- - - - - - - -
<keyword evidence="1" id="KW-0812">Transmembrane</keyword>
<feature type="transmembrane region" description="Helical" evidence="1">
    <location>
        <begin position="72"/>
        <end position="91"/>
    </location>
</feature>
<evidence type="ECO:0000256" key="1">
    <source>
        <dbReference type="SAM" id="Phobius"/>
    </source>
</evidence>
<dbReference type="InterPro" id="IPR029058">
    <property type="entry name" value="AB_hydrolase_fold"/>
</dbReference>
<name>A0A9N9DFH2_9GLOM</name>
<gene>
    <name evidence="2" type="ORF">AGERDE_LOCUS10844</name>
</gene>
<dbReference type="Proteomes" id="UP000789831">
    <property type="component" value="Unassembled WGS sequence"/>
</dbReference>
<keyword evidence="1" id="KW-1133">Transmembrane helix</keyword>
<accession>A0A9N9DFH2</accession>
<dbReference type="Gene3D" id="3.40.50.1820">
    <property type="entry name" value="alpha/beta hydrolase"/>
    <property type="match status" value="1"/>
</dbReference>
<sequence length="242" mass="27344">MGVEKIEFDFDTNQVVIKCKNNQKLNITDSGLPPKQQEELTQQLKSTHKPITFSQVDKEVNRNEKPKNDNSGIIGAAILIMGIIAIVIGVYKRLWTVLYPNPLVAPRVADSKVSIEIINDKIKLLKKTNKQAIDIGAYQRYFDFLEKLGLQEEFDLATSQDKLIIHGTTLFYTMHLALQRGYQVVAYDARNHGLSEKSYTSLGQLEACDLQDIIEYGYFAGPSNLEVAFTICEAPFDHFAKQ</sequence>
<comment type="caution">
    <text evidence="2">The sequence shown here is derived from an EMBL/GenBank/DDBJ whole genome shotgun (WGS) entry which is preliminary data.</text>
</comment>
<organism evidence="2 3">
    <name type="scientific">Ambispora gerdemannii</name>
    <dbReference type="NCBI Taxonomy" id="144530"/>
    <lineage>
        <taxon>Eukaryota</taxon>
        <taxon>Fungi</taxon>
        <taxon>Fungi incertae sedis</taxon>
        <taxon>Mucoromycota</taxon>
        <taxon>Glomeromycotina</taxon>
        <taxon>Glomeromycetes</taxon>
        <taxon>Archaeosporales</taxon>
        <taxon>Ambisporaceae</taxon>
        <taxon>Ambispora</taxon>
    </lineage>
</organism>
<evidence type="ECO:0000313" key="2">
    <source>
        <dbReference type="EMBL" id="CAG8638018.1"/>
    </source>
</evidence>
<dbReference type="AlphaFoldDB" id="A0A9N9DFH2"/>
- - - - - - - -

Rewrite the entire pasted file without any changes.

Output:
<keyword evidence="1" id="KW-0812">Transmembrane</keyword>
<feature type="transmembrane region" description="Helical" evidence="1">
    <location>
        <begin position="72"/>
        <end position="91"/>
    </location>
</feature>
<evidence type="ECO:0000256" key="1">
    <source>
        <dbReference type="SAM" id="Phobius"/>
    </source>
</evidence>
<dbReference type="InterPro" id="IPR029058">
    <property type="entry name" value="AB_hydrolase_fold"/>
</dbReference>
<name>A0A9N9DFH2_9GLOM</name>
<gene>
    <name evidence="2" type="ORF">AGERDE_LOCUS10844</name>
</gene>
<dbReference type="Proteomes" id="UP000789831">
    <property type="component" value="Unassembled WGS sequence"/>
</dbReference>
<keyword evidence="1" id="KW-1133">Transmembrane helix</keyword>
<accession>A0A9N9DFH2</accession>
<dbReference type="Gene3D" id="3.40.50.1820">
    <property type="entry name" value="alpha/beta hydrolase"/>
    <property type="match status" value="1"/>
</dbReference>
<sequence length="242" mass="27344">MGVEKIEFDFDTNQVVIKCKNNQKLNITDSGLPPKQQEELTQQLKSTHKPITFSQVDKEVNRNEKPKNDNSGIIGAAILIMGIIAIVIGVYKRLWTVLYPNPLVAPRVADSKVSIEIINDKIKLLKKTNKQAIDIGAYQRYFDFLEKLGLQEEFDLATSQDKLIIHGTTLFYTMHLALQRGYQVVAYDARNHGLSEKSYTSLGQLEACDLQDIIEYGYFAGPSNLEVAFTICEAPFDHFAKQ</sequence>
<comment type="caution">
    <text evidence="2">The sequence shown here is derived from an EMBL/GenBank/DDBJ whole genome shotgun (WGS) entry which is preliminary data.</text>
</comment>
<organism evidence="2 3">
    <name type="scientific">Ambispora gerdemannii</name>
    <dbReference type="NCBI Taxonomy" id="144530"/>
    <lineage>
        <taxon>Eukaryota</taxon>
        <taxon>Fungi</taxon>
        <taxon>Fungi incertae sedis</taxon>
        <taxon>Mucoromycota</taxon>
        <taxon>Glomeromycotina</taxon>
        <taxon>Glomeromycetes</taxon>
        <taxon>Archaeosporales</taxon>
        <taxon>Ambisporaceae</taxon>
        <taxon>Ambispora</taxon>
    </lineage>
</organism>
<evidence type="ECO:0000313" key="2">
    <source>
        <dbReference type="EMBL" id="CAG8638018.1"/>
    </source>
</evidence>
<dbReference type="AlphaFoldDB" id="A0A9N9DFH2"/>